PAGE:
Rev. Melinda Quellhorst is an ordained minister in the United Church of Christ and lives in Vermilion with her husband. A member of the Ohio Clergy for Choice network, Rev. Quellhorst has been a strong voice for reproductive freedom throughout her life and her more than 30 years of ordained ministry. As a devoted pastor and a proud mother, Rev. Quellhorst offers her reflections in this exclusive interview conducted by Ohio RCRC Faith Organizer Rev. Terry Williams. 


As a person of faith, why do you support reproductive freedom in Ohio? 
I believe that as a person of faith, we are called to make our own choices about what women do with their own bodies. I believe the God that I know wants women to make their own choices about what their bodies need.

How does your faith tradition and spirituality inform your views on abortion? 
My faith tradition and my own spirituality calls for women to make their own choices on abortion — and really on anything that has to do with their bodies. Women are not second-class citizens. We need to be in charge of our own bodies. My faith and my God loves all. 

What can people who value faith and spirituality do to support reproductive health, rights, and justice?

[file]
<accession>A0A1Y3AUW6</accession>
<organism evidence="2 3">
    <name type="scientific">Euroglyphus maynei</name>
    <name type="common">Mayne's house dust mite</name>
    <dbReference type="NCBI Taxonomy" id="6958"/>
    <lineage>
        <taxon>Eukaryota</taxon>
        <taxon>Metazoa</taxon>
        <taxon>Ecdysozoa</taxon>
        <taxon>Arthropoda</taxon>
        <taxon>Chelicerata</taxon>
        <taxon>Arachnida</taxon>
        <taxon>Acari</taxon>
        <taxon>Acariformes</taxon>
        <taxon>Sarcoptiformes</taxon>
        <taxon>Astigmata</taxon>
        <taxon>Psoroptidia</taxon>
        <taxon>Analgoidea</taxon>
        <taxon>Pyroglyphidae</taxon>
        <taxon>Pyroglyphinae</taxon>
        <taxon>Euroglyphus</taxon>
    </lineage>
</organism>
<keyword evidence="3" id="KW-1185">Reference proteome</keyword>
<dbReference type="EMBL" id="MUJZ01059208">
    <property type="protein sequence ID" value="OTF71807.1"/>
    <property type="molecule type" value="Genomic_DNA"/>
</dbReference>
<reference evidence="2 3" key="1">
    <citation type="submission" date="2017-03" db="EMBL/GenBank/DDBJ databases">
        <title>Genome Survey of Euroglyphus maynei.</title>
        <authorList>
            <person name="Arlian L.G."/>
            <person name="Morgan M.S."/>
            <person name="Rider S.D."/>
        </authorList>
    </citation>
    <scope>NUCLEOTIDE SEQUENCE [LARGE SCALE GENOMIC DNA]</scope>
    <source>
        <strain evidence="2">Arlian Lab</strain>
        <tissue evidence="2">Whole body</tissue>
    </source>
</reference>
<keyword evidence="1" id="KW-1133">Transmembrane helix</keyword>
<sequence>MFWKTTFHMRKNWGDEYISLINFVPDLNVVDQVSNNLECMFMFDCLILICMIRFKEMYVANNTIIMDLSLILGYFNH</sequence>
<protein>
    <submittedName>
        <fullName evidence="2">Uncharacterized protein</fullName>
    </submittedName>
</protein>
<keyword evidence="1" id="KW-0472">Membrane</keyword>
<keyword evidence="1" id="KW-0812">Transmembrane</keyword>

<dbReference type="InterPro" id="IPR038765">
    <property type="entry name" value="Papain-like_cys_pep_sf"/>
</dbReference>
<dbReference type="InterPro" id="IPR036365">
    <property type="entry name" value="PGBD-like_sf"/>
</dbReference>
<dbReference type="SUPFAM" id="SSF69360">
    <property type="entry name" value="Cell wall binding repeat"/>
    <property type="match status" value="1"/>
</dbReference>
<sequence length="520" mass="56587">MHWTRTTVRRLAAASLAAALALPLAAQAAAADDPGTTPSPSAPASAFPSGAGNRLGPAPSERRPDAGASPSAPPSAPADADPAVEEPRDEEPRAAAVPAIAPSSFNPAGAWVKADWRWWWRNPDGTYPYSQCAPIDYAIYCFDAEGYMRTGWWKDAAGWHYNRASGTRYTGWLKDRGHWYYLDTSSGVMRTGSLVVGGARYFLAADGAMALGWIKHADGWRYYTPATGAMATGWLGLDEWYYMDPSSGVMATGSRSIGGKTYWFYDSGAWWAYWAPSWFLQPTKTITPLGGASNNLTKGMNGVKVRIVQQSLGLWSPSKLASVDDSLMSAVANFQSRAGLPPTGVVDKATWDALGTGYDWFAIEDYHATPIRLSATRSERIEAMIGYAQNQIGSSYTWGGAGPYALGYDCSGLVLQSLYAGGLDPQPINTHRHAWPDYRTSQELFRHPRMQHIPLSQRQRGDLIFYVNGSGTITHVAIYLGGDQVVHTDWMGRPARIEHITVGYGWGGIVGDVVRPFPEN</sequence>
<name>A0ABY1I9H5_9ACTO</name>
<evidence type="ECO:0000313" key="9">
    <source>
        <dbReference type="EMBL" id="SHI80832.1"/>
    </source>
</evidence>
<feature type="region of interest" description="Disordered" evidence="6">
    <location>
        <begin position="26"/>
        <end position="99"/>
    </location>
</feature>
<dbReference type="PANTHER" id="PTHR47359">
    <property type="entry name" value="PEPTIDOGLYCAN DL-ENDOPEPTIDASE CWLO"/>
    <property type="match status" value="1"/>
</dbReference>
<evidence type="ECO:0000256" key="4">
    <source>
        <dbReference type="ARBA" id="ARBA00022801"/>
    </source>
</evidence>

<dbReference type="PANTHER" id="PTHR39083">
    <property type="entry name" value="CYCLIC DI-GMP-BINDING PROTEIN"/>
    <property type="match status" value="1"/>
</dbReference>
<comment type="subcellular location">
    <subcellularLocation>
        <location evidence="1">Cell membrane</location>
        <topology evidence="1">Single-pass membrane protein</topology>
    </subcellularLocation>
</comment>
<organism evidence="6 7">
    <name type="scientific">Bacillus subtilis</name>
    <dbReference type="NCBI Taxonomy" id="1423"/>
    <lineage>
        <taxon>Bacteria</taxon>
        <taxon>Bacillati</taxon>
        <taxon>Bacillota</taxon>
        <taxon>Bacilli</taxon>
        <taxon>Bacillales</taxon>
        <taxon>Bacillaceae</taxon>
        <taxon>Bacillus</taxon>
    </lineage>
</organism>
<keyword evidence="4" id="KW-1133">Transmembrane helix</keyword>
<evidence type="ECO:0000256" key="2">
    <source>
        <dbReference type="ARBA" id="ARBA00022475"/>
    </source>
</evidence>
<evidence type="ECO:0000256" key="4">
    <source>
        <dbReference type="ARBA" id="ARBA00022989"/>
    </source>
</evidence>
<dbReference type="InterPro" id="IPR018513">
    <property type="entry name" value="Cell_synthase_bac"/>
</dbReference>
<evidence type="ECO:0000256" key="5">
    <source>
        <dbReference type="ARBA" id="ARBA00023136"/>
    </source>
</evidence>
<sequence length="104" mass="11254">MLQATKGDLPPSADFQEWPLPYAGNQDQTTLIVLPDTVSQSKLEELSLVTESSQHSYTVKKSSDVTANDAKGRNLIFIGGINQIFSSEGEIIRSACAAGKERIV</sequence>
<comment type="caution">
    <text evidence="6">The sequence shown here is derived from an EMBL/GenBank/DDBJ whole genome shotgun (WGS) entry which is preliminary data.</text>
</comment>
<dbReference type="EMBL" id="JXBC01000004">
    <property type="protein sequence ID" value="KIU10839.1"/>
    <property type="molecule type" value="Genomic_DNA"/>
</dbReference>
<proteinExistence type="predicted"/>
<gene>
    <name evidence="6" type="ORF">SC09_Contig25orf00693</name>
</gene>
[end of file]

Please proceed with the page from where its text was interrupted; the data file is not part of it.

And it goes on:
Standing up for women’s rights and letting women make their own decisions is what we should be standing for. We can write our legislators, pray out loud with our vote, rally, stand together, and march for women’s rights in all parts of the world.

What other ways are you engaging reproductive health advocacy, education, and justice?
I am educating myself, my congregation, and my family about what it means to engage and stand up for women getting to make their own decisions about their bodies.

What do you wish more people understood about the intersection between religion and reproductive health?
I wish people understood that religion and reproductive health are all part of who we are as people who live out our faith — that it isn’t wrong for us to stand as faithful, faith-filled people and to trust women to make their own choices about their bodies. This commitment to religious and reproductive freedom doesn’t go against God’s love for us all but, rather, it celebrates and honors that love.

Do you have a personal story you would be willing to share about faith and abortion?
When I was first starting out in ordained ministry over 30 years ago, a young woman came to me in tears. She had gotten pregnant and couldn’t have the baby, so she went to a clinic to get an abortion. The clinic she went to tried to talk her out of it, but when she persisted, they offered counseling. After making sure she knew what she was asking, the abortion was set up. She came to me after the abortion to tell me what she had experienced. She was afraid that as a pastor I would chastise her and tell her she was wrong. Instead, I hugged her and offered my heart and prayers with hers. She had done what she needed to do for her body. That was not my choice to make — it was hers. I told her God loved her and always would. She had not shared that story with anyone until she trusted me enough to share, and even then she was scared. We have to stop scaring women and love them enough to let them make their own choices about their bodies.